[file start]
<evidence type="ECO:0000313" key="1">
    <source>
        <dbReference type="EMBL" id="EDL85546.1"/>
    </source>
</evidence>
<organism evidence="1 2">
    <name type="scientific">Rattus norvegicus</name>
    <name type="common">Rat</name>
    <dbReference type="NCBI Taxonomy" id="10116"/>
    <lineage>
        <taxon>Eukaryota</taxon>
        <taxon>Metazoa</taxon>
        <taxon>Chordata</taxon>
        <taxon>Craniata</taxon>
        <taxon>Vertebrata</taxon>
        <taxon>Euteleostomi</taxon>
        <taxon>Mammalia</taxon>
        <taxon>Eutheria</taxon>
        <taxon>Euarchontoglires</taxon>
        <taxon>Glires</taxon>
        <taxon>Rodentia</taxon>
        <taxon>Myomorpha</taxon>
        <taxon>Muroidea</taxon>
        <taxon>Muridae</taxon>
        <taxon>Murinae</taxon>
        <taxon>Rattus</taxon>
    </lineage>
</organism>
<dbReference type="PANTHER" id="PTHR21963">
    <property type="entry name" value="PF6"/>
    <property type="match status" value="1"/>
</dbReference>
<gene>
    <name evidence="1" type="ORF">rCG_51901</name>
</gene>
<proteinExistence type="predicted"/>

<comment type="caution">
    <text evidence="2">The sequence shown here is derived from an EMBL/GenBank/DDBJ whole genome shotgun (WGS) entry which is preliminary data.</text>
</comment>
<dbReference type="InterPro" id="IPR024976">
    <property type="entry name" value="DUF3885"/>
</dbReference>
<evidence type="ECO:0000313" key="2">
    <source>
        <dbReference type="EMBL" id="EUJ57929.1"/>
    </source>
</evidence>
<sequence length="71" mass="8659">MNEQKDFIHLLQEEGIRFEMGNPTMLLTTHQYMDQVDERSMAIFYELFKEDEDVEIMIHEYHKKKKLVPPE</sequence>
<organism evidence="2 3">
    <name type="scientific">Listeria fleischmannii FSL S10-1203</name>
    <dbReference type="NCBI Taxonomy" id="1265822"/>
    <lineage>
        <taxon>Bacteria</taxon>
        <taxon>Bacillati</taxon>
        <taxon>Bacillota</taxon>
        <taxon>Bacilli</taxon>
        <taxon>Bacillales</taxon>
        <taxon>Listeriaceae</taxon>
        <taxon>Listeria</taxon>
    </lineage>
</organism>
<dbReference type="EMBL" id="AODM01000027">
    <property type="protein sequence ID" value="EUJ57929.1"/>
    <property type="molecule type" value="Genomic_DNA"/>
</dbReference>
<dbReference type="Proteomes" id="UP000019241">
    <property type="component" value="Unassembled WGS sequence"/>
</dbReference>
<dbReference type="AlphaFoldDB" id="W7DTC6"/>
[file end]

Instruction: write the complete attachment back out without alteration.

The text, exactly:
<evidence type="ECO:0000313" key="1">
    <source>
        <dbReference type="EMBL" id="EDL85546.1"/>
    </source>
</evidence>
<organism evidence="1 2">
    <name type="scientific">Rattus norvegicus</name>
    <name type="common">Rat</name>
    <dbReference type="NCBI Taxonomy" id="10116"/>
    <lineage>
        <taxon>Eukaryota</taxon>
        <taxon>Metazoa</taxon>
        <taxon>Chordata</taxon>
        <taxon>Craniata</taxon>
        <taxon>Vertebrata</taxon>
        <taxon>Euteleostomi</taxon>
        <taxon>Mammalia</taxon>
        <taxon>Eutheria</taxon>
        <taxon>Euarchontoglires</taxon>
        <taxon>Glires</taxon>
        <taxon>Rodentia</taxon>
        <taxon>Myomorpha</taxon>
        <taxon>Muroidea</taxon>
        <taxon>Muridae</taxon>
        <taxon>Murinae</taxon>
        <taxon>Rattus</taxon>
    </lineage>
</organism>
<dbReference type="PANTHER" id="PTHR21963">
    <property type="entry name" value="PF6"/>
    <property type="match status" value="1"/>
</dbReference>
<gene>
    <name evidence="1" type="ORF">rCG_51901</name>
</gene>
<proteinExistence type="predicted"/>

<comment type="caution">
    <text evidence="2">The sequence shown here is derived from an EMBL/GenBank/DDBJ whole genome shotgun (WGS) entry which is preliminary data.</text>
</comment>
<dbReference type="InterPro" id="IPR024976">
    <property type="entry name" value="DUF3885"/>
</dbReference>
<evidence type="ECO:0000313" key="2">
    <source>
        <dbReference type="EMBL" id="EUJ57929.1"/>
    </source>
</evidence>
<sequence length="71" mass="8659">MNEQKDFIHLLQEEGIRFEMGNPTMLLTTHQYMDQVDERSMAIFYELFKEDEDVEIMIHEYHKKKKLVPPE</sequence>
<organism evidence="2 3">
    <name type="scientific">Listeria fleischmannii FSL S10-1203</name>
    <dbReference type="NCBI Taxonomy" id="1265822"/>
    <lineage>
        <taxon>Bacteria</taxon>
        <taxon>Bacillati</taxon>
        <taxon>Bacillota</taxon>
        <taxon>Bacilli</taxon>
        <taxon>Bacillales</taxon>
        <taxon>Listeriaceae</taxon>
        <taxon>Listeria</taxon>
    </lineage>
</organism>
<dbReference type="EMBL" id="AODM01000027">
    <property type="protein sequence ID" value="EUJ57929.1"/>
    <property type="molecule type" value="Genomic_DNA"/>
</dbReference>
<dbReference type="Proteomes" id="UP000019241">
    <property type="component" value="Unassembled WGS sequence"/>
</dbReference>
<dbReference type="AlphaFoldDB" id="W7DTC6"/>